Ca<55(h/R)+0.04

Ca=μV/σ

R=R4 R2 /(R4 +R2)

Various modifications will become possible for those skilled in the art after receiving the teachings of the present disclosure without departing from the scope thereof.

Patent Citations
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Referenced by
Citing PatentFiling datePublication dateApplicantTitle
US6122471 *Dec 8, 1999Sep 19, 2000Xerox CorporationMethod and apparatus for delivery of high solids content toner cake in a contact electrostatic printing system
US6434352 *Dec 11, 2000Aug 13, 2002Xerox CorporationLiquid ink development (LID) machine having a fluid film thickness control apparatus
US6466757Feb 20, 2001Oct 15, 2002Ricoh Company, Ltd.Developing device using a developing liquid and image forming apparatus including the same
US6515747Mar 1, 2000Feb 4, 2003Ricoh Company, Ltd.Method and device for measuring a substance concentration in a liquid
US6556802Oct 1, 2001Apr 29, 2003Ricoh Company, Ltd.Belt device and unit device including belt device and image forming apparatus using the belt device and unit device
US6611672Sep 25, 2001Aug 26, 2003Ricoh Company, Ltd.Image forming apparatus, monocolor image forming apparatus, toner recycling apparatus and intermediate transfer member
US6636716Jan 5, 2001Oct 21, 2003Ricoh Company, Ltd.Developing device for developing latent image and an image forming apparatus including the same
US6640073Jan 22, 2002Oct 28, 2003Ricoh Company, Ltd.Liquid image formation apparatus and liquid developing device
US6694112Jun 28, 2001Feb 17, 2004Ricoh Company, Ltd.Developing device using a developing liquid including a rotatable agitator in a developing liquid reservoir and image forming apparatus including the same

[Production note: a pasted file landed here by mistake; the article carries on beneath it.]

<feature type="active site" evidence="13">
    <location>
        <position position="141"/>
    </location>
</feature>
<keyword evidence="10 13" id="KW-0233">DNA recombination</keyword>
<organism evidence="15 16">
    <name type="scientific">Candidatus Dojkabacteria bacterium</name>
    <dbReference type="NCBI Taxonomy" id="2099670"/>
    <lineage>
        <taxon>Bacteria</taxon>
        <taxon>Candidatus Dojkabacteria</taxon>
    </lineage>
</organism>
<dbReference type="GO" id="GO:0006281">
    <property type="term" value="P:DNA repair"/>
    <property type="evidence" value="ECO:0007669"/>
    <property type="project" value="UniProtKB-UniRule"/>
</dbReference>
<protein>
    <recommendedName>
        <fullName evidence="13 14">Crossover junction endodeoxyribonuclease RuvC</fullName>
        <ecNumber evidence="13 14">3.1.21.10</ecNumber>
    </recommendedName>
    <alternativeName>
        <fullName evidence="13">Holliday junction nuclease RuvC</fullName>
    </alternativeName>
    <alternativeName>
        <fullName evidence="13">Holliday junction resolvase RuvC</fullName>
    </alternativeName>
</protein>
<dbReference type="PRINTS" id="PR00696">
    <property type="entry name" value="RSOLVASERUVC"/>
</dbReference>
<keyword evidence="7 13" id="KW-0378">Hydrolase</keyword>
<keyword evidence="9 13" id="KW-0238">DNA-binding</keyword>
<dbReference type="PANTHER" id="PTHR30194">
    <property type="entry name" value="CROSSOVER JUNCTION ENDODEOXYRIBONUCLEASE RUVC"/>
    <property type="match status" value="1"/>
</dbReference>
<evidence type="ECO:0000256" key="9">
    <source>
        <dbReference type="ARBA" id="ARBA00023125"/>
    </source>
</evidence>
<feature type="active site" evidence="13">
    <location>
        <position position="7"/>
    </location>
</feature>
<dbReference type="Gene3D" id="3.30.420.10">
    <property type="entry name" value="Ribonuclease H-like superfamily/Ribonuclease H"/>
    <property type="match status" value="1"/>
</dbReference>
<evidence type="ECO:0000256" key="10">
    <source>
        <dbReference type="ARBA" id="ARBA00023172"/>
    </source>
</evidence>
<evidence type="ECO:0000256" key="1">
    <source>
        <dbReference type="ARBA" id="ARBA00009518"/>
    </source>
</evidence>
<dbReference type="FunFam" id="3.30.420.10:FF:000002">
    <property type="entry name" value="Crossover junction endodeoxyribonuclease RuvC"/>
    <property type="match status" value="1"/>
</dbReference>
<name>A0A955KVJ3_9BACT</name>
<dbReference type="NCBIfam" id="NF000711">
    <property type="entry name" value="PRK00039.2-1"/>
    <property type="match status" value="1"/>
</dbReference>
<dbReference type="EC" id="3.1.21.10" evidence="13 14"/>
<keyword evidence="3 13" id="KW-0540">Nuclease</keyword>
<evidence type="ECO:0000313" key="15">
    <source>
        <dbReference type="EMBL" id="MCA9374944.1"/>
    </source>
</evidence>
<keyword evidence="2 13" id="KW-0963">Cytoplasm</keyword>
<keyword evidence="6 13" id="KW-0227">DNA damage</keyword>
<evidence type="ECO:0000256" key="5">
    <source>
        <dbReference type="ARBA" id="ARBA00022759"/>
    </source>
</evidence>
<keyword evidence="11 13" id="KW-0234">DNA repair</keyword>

US6735408Mar 21, 2002May 11, 2004Ricoh Company, Ltd.Image forming apparatus with adjustable removal and developing nips
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US7003248Sep 15, 2004Feb 21, 2006Ricoh Company, Ltd.Liquid image formation apparatus and liquid developing device
US7004650Mar 3, 2005Feb 28, 2006Ricoh Company, Ltd.Developing device using a developing liquid and image forming apparatus including the same
US7039343Feb 8, 2005May 2, 2006Ricoh Company, Ltd.Image forming apparatus using a developing liquid
US20090241832 *Mar 26, 2009Oct 1, 2009Takashi HirakawaCoating mechanism and droplet jetting device
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Classifications
U.S. Classification399/237, 118/60
International ClassificationG03G13/10, G03G15/10
Cooperative ClassificationG03G15/101, G03G13/10
European ClassificationG03G15/10C, G03G13/10
Legal Events
DateCodeEventDescription
Mar 11, 1999ASAssignment
Owner name: RICOH COMPANY, LTD., JAPAN
Free format text: ASSIGNMENT OF ASSIGNORS INTEREST;ASSIGNOR:TAKEDA, YUSUKE;REEL/FRAME:009855/0256
Effective date: 19990114
Sep 15, 2003FPAYFee payment
Year of fee payment: 4
Oct 12, 2007FPAYFee payment
Year of fee payment: 8
Dec 19, 2011REMIMaintenance fee reminder mailed
May 9, 2012LAPSLapse for failure to pay maintenance fees
Jun 26, 2012FPExpired due to failure to pay maintenance fee
Effective date: 20120509